There was a live screening of the coronation in the Nave in Canterbury Cathedral. I wasn’t sure whether to go or not.
I consulted the I-Ching, and got hexagram 63, After Completion, line 5. This is what it says:
Legge: The fifth line, dynamic, shows its subject as the neighbor in the east who slaughters an ox for his sacrifice; but this is not equal to the small spring sacrifice of the neighbor in the west, whose sincerity receives the blessing.
Various commentaries are added to this. These include the following:
Siu: Men are deceived by what the eyes see, but the gods are swayed by what the heart conceals.
Wing: This is an inappropriate time for ostentatious exhibitions of personal success and grandeur. Look for true happiness in the simplicity of your life. You will achieve more by small efforts than by large displays of power.
The line is a reference to one of the underlying myths of the I-Ching, the Mandate of Heaven: the Chinese equivalent of the divine right of Kings. The “neighbor in the east” refers to the Shang dynasty. The “neighbor in the west” to the Zhou. The Shang had become corrupt and were oppressing the people, who were in distress. This was understood to mean that the Mandate was withdrawn and that a new political dynasty was about to take over.
I thought this was a particularly relevant reading given the circumstances. I decided to attend.
It was an odd affair. There was a huge TV screen at the end of the Nave and speakers attached to the columns. There were seats lined up in the middle and along the sides. There were two or three hundred people in attendance. A few were waving hand-held, plastic Union Jack flags on sticks. What struck me was the strange juxtaposition of 21st-century technology with ancient Gothic architecture. Lots of people were holding their phones up, watching the screen and filming it through another screen. There was a drunken woman in front of me. She had a red face, a purple nose and diamanté earrings shaped like hearts. She was trying to engage people in conversation, but everyone was pointedly ignoring her. When she couldn’t get a response she continued talking to herself. Once the crown had been placed on Charles’ head the crowd clapped.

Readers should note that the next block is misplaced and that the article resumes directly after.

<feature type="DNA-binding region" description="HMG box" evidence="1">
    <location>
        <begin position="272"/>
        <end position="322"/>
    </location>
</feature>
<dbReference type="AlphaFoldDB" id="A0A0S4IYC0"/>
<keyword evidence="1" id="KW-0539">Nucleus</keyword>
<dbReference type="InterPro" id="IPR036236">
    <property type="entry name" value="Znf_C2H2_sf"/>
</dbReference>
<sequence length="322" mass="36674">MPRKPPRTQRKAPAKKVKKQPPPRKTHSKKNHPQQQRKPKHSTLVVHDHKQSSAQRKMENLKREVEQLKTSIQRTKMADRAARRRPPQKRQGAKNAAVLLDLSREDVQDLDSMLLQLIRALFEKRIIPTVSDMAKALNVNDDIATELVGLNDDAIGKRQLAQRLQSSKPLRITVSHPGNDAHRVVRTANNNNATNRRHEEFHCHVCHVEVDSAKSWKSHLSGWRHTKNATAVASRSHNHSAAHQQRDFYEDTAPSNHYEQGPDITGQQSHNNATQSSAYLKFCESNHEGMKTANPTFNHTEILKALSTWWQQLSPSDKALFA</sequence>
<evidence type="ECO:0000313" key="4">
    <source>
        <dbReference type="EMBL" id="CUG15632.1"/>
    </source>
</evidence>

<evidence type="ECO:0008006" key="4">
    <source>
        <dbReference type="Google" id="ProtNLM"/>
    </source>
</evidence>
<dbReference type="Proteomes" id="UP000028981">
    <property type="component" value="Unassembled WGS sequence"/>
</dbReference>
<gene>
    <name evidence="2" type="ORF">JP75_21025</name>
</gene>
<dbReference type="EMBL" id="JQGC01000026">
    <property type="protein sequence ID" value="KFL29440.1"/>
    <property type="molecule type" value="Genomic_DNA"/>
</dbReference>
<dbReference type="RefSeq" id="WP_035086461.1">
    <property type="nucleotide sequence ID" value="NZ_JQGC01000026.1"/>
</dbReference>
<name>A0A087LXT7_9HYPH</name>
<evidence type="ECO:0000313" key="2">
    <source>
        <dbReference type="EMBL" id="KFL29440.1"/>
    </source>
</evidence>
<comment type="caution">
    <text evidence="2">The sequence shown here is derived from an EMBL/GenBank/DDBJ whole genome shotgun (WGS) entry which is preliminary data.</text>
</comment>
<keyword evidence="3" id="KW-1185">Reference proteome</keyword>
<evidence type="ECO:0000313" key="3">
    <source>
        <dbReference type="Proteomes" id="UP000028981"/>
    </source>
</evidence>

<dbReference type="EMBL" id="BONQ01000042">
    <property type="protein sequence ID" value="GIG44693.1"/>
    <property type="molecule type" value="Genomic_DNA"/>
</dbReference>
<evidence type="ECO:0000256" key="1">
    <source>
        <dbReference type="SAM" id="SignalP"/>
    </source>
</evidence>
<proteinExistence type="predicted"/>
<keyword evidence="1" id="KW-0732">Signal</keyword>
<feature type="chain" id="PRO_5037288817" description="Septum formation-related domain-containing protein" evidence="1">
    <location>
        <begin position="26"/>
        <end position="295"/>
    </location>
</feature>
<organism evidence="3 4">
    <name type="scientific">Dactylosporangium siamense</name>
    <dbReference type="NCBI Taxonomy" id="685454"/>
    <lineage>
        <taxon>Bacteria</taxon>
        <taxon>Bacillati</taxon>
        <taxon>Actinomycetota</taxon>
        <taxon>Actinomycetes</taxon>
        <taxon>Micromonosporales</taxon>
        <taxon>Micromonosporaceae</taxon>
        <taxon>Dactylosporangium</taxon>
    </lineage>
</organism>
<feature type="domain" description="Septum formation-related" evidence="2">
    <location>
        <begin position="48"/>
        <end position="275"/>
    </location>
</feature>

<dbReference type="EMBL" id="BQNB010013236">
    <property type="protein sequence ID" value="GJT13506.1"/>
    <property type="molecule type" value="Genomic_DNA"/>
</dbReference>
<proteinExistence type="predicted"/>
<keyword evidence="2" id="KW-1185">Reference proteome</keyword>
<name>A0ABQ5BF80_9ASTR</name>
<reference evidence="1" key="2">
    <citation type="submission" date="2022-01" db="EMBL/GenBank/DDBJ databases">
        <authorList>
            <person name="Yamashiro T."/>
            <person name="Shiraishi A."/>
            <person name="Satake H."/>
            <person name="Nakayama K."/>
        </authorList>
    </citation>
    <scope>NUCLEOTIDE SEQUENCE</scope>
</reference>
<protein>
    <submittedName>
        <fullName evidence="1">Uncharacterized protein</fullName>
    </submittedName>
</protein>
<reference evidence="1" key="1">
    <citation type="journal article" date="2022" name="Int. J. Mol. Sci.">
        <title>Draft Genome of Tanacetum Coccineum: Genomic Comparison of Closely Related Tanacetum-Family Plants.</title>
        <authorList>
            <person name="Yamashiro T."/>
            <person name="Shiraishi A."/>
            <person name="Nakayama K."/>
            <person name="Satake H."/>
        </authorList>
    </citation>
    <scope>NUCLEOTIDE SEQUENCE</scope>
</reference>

Meanwhile outside everything was carrying on as normal. People were shopping, eating in restaurants and drinking in pubs, milling around the city center in the usual way as if nothing particular was going on. When I got home there was a coronation party taking place in one of my neighbor’s gardens. I declined to attend.
I watched the news. About 64 people were arrested for protesting the coronation, including the chief executive of the anti-monarchist campaign group Republic, Graham Smith. Police said they were carrying “lock-on” devices. Republic said that they were straps intended to be used to secure their signs in place.
"The reports of people being arrested for peacefully protesting the coronation are incredibly alarming," said Human Rights Watch UK director Yasmine Ahmed. "This is something you would expect to see in Moscow, not London."
Supporters of Celtic football club in Glasgow were heard to sing, “You can shove your coronation up your arse” from the terraces, while Liverpool fans booed the National anthem.